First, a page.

Doctor of Philosophy (PhD)


Mechanical Engineering

Document Type



Glass microballoons have high strength, low thermal and electrical properties, and provide closed cell porosity to reduce the density of composites. On the other hand, filamentous carbon nanostructures have excellent mechanical, thermal, and electrical properties that make them naturally multifunctional. This work presents a method of developing low-density multifunctional nanocomposites utilizing glass microballoons and carbon nanostructures. Two different approaches are investigated. In the first approach, carbon nanotubes (CNTs) are used as a filler material to fabricate nanocomposites containing glass microballoons (CNT-syntactic foams). The weight percent of CNTs is varied from 0 to 0.8 wt%. In this method, CNTs were grown on few microballoons and mixed with plain microballoons before they were added into epoxy matrix to fabricate CNT-syntactic foams. Transmission electron microscopy studies indicate that the method is effective in avoiding CNT cluster formation in a matrix. The compressive properties, dynamic mechanical properties, and electrical properties of the nanocomposite foams have been analyzed and the results are compared with their neat counterparts. Significant improvements in compressive modulus and damping coefficient are obtained. Elastic modulus and glass transition temperature of the foams also showed a slight increment. In the second approach, a paper like structure formed from hollow glass microballoons and carbon nanofibers (CNFs) is fabricated. A layer of nickel (Ni) coated glass microballoons is first formed on a silicon wafer by a process similar to dip coating. This technique comprised of immersing a wafer in ethanol suspension of Ni coated microballoons and lowering the level of suspension by draining from the bottom. CNF networks are then generated by growing them on the surfaces of the self-assembled microballoons using thermal chemical vapor deposition method. The self-assembled microballoons are bonded together with CNF networks to form a paper like structure in approximately 20 minutes of growth time. An I-V characteristic of the structure indicates formation of conductive electrical path ways. Nanocomposites fabricated from this structure, using vacuum infiltration technique, are investigated for their mechanical, electrical, and strain sensing properties. A curve fitting method is also developed to relate the change in resistance of the nanocomposite to an applied strain.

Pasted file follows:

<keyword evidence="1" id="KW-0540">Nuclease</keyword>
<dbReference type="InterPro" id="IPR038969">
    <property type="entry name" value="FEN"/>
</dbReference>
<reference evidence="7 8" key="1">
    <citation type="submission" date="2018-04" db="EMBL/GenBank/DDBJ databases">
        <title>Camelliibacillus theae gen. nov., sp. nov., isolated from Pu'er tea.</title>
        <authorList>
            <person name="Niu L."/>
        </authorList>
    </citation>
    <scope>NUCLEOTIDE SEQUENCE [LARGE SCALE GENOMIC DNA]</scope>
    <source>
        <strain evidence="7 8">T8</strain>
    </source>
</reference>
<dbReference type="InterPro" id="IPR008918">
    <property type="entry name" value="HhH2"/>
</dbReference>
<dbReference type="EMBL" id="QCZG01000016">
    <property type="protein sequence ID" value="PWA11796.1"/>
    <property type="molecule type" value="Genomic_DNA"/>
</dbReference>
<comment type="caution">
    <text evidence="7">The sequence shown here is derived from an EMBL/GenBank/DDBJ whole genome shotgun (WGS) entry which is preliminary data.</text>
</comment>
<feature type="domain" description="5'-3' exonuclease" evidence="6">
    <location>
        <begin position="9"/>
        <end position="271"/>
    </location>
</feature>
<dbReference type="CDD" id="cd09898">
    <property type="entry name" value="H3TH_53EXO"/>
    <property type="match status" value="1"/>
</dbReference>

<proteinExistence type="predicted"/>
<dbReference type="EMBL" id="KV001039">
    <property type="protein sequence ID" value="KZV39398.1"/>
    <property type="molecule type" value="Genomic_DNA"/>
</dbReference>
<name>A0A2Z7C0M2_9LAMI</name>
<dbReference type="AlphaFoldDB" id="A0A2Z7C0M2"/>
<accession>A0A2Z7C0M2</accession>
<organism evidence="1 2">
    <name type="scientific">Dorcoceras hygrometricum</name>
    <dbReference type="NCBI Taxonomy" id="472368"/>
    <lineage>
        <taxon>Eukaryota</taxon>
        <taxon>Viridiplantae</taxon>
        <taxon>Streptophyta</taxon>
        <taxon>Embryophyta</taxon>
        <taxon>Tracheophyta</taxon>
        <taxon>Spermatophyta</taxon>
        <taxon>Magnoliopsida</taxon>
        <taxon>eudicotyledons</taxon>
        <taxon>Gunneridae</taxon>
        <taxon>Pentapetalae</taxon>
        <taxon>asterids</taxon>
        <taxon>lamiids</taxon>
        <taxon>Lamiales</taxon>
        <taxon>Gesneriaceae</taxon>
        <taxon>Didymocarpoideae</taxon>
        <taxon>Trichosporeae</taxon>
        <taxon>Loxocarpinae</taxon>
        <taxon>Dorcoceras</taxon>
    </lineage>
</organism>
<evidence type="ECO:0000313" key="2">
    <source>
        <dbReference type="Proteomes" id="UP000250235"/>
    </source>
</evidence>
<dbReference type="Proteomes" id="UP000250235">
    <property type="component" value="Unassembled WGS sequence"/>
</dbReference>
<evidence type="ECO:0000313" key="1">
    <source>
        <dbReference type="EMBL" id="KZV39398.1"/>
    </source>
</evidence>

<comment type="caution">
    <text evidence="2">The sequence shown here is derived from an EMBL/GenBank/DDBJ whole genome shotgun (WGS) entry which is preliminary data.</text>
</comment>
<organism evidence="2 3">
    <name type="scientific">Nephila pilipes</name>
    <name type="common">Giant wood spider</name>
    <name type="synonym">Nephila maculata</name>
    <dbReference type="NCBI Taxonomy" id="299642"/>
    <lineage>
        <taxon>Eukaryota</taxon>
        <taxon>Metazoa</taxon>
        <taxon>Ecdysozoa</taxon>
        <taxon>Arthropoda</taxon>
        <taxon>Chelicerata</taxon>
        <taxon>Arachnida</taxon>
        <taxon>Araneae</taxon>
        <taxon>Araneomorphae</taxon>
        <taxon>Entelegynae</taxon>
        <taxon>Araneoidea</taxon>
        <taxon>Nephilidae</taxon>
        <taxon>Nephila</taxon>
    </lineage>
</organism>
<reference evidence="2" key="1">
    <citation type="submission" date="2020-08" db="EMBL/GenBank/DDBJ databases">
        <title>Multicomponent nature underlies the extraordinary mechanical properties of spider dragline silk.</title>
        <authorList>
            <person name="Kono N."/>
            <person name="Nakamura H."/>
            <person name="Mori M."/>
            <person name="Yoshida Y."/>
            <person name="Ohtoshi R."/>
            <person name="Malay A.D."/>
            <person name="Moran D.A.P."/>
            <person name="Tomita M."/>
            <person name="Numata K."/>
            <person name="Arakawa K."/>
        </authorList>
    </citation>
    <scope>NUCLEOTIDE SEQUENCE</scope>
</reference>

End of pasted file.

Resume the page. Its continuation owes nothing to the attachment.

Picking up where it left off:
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Committee Chair

Woldesenbet, Eyassu